At a briefing on Monday, Murphy said he “believed” the state was testing in prisons — before another official clarified that the state was “working on a broader plan for the prison population.” New Jersey’s health commissioner, Judith Persichilli, added that officials were working with a testing strategy task force, and that while the parameters for what counted as “vulnerable populations” were being refined, “corrections” was included.
That’s hardly enough for advocates, who started raising alarm about the state’s prisons long before the deaths skyrocketed — and who now worry it may be too late. Frank McMillan, a lead organizer at New Jersey Together, told The Intercept that for weeks the group has been pushing local officials to address the approaching disaster in the state’s prisons, first reaching out in March and constantly pressing them to increase testing. When officials announced on March 23 that they would release 1,000 incarcerated people — one of the country’s first efforts to address the crisis by reducing the incarcerated population — the group asked whether there were any plans to test those people before they returned home, mostly to poor communities of color that were already bearing the brunt of the crisis.
“In various ways they said, ‘We’re having trouble doing that for the general population. We can’t prioritize these people,’” said McMillan.
“Even the words that they’re using in private conversation indicate a lack of value that they put on the human lives of people in prison and the communities that they’re returning home to,” he added. “These are the general population, they’re returning to the general population, they’re returning to the places with the highest death rates in the general population. If you are serious about keeping the pandemic under control for the general population, then this is imperative.”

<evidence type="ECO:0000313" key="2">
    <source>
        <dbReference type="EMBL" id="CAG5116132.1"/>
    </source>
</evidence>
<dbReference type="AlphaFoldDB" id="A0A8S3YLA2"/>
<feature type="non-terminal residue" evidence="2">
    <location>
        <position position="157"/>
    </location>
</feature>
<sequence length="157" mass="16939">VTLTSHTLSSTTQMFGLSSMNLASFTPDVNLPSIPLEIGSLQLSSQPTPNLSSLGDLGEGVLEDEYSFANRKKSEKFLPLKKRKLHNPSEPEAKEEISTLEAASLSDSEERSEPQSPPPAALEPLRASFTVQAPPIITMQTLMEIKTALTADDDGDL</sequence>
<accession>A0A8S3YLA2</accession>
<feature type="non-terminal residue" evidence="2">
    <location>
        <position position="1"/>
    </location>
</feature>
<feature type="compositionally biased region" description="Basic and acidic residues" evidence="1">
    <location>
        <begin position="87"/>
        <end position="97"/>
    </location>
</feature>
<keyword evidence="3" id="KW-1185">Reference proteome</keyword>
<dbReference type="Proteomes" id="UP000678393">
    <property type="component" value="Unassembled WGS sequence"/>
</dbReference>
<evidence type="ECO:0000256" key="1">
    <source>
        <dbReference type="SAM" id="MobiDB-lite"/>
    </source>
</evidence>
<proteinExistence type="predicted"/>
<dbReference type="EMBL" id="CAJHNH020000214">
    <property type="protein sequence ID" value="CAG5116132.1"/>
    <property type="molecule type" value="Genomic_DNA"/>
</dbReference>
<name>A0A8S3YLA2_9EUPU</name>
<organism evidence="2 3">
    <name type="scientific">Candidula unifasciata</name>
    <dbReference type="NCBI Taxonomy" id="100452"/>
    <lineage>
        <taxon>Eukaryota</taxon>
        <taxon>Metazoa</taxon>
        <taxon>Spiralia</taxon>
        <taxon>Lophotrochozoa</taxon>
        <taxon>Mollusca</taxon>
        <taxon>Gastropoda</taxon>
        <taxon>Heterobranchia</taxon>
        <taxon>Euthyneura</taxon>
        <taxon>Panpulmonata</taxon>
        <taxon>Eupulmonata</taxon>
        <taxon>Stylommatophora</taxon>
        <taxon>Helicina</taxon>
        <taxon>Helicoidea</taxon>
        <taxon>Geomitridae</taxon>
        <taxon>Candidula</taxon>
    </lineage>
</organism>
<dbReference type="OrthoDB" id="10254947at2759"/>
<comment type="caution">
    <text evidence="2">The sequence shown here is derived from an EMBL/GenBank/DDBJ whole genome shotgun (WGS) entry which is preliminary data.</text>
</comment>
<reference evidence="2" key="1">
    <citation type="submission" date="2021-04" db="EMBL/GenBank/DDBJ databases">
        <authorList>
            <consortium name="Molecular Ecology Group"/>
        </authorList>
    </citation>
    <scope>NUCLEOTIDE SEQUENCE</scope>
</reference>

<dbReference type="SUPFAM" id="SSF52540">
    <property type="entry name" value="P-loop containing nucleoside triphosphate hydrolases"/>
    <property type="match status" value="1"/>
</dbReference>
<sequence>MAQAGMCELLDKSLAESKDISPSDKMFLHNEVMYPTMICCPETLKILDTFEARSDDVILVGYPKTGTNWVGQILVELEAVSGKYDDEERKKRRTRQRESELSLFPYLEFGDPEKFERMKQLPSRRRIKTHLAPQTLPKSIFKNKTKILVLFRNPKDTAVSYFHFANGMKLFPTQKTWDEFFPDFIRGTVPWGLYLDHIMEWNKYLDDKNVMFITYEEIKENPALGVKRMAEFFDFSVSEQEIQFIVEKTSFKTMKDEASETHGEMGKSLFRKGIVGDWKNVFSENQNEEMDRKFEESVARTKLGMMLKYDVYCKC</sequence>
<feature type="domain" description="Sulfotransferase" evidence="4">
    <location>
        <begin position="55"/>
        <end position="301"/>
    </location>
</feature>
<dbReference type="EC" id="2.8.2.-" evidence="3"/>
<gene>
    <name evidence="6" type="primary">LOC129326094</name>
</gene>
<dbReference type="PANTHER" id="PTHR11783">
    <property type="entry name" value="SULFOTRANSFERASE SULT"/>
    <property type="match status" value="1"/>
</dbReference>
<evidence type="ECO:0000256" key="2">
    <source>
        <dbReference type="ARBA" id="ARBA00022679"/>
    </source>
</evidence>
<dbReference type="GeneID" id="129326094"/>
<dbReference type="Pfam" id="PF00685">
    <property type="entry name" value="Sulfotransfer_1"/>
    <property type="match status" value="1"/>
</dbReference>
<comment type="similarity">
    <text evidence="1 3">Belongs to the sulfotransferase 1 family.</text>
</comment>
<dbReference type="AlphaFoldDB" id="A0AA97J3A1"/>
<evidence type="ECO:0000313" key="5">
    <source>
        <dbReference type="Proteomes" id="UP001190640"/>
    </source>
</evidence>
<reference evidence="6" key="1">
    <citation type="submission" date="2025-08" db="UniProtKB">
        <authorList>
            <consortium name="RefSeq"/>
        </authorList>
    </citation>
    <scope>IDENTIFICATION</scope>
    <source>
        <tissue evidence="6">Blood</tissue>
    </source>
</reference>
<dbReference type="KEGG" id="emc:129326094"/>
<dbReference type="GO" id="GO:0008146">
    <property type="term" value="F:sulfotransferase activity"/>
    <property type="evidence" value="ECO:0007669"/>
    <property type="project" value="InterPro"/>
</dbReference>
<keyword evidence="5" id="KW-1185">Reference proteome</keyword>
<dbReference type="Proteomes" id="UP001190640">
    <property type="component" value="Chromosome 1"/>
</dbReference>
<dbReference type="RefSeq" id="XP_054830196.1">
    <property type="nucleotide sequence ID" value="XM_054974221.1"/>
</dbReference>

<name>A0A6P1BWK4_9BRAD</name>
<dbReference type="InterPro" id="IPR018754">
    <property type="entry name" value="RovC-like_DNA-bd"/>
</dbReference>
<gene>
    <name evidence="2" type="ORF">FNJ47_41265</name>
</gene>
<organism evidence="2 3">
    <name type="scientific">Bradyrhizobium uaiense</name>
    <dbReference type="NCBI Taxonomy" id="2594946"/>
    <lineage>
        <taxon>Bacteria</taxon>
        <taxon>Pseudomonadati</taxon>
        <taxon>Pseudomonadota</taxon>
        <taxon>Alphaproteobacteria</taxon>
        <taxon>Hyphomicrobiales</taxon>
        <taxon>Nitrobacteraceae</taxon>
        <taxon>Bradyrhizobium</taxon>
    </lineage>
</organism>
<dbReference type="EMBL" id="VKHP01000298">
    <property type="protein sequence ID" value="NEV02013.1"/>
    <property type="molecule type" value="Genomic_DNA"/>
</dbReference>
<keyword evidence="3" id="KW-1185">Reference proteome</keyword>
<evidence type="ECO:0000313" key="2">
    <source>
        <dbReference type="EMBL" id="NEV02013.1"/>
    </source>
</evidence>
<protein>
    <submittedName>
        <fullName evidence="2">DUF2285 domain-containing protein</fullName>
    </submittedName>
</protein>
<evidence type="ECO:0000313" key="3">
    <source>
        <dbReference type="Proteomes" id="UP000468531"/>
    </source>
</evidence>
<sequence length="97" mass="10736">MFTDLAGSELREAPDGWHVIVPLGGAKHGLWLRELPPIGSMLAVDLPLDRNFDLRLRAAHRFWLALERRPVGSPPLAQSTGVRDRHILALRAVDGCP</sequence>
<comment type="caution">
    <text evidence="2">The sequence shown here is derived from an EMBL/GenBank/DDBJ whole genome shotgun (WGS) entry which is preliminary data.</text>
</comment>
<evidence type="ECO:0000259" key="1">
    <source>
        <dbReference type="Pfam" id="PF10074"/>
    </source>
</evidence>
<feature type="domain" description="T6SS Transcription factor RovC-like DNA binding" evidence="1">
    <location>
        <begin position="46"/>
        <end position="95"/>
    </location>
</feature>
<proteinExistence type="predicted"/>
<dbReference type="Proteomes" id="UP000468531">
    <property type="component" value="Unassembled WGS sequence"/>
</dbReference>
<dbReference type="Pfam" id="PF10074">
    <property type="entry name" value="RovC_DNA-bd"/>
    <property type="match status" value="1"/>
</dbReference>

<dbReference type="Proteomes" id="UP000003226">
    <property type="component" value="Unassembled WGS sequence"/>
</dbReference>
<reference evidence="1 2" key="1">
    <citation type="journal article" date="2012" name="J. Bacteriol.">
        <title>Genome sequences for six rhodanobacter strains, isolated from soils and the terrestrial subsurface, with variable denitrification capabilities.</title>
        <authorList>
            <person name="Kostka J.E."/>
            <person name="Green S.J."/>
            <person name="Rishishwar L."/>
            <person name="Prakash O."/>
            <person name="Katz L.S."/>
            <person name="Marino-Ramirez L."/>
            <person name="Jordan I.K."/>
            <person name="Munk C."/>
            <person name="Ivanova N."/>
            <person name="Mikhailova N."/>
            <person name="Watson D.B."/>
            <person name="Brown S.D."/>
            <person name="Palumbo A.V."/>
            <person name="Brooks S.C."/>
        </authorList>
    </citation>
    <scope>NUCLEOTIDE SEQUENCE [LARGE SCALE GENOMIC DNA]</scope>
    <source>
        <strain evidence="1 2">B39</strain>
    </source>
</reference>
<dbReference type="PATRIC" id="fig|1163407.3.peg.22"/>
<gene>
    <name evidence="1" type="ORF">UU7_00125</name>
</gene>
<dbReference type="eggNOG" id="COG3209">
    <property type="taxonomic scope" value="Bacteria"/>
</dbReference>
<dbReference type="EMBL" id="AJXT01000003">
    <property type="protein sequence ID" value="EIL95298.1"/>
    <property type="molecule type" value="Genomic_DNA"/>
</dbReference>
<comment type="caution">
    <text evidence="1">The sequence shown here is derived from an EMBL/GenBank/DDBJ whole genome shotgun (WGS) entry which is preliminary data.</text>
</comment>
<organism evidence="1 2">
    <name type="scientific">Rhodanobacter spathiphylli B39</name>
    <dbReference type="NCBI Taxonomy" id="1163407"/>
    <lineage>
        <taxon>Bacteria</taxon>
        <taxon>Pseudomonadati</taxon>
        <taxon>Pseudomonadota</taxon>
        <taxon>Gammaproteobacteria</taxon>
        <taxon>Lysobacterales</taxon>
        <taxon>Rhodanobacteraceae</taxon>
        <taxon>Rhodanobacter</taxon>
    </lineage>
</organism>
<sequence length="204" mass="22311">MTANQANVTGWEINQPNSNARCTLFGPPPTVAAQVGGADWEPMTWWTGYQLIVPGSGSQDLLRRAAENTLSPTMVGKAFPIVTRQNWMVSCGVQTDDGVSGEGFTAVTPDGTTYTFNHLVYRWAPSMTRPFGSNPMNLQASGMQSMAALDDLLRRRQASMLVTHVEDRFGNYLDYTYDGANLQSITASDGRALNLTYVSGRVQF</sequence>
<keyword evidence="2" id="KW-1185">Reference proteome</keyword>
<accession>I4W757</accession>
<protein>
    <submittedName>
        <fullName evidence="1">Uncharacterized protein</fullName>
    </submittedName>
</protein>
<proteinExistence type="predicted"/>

Sullivan said that the corrections officers’ union has also been asking the governor’s office to test all corrections staff since March but has never heard back. The corrections department says that 495 “employees” have tested positive for the virus, but Sullivan said that figure, too, is an undercount. “I know there are more positive than what’s on the website because the officers sent me their test results,” he said. Sullivan noted that at least 465 members of his union have tested positive, and that two have died. The union has been setting up sites to test its own members — for free if they are symptomatic, and for a fee if they are not. “But it should really be coming from the governor’s office, not from the union,” he added.
Things are more complicated for inmates, Sullivan conceded. “You can’t do a test at the jail, you actually have to take an inmate with two officers and shackle him and bring him to a hospital for a test. If you had to test 19,000 inmates, that’d be a lot of trips to the hospital. They really need to streamline testing the inmates.”
“We sent our request on March 25. We were trying to get ahead of the curve,” Sullivan added. “It would have been nice if they had considered our requests earlier on. They might have saved a lot of heartache.”
New Jersey is hardly alone in its failure to test incarcerated people. In New York state, where nine prison inmates have died of the virus so far, 310 have tested positive. But the number of corrections staff who tested positive is more than 1,000 — a disparity that critics warn is indicative of different access to testing.
That disparity is even starker in some jails, where the risk of exposure is higher — people move in and out more regularly, share tighter quarters, and generally have poorer access to health care. At Rikers Island, for instance, where the estimated rate of infection is a staggering 9.9 percent, 381 incarcerated people have tested positive, compared to at least 966 corrections staff.
At least 171 incarcerated people have died of Covid-19 in jails and prisons nationwide, according to a tally kept by the University of California, Los Angeles School of Law. The rapidly climbing death toll is becoming the only way to glimpse the full picture of a crisis that testing is failing to capture.
There are some exceptions: At the Marion Correctional Institution, a prison in Ohio that has emerged as one of the largest coronavirus hot spots in the country, almost all the 2,500 men incarcerated there have received tests. More than 80 percent tested positive.
Update: April 28, 2020, 6:28 p.m. ET
This article has been updated to include a statement from the New Jersey Department of Corrections received after publication.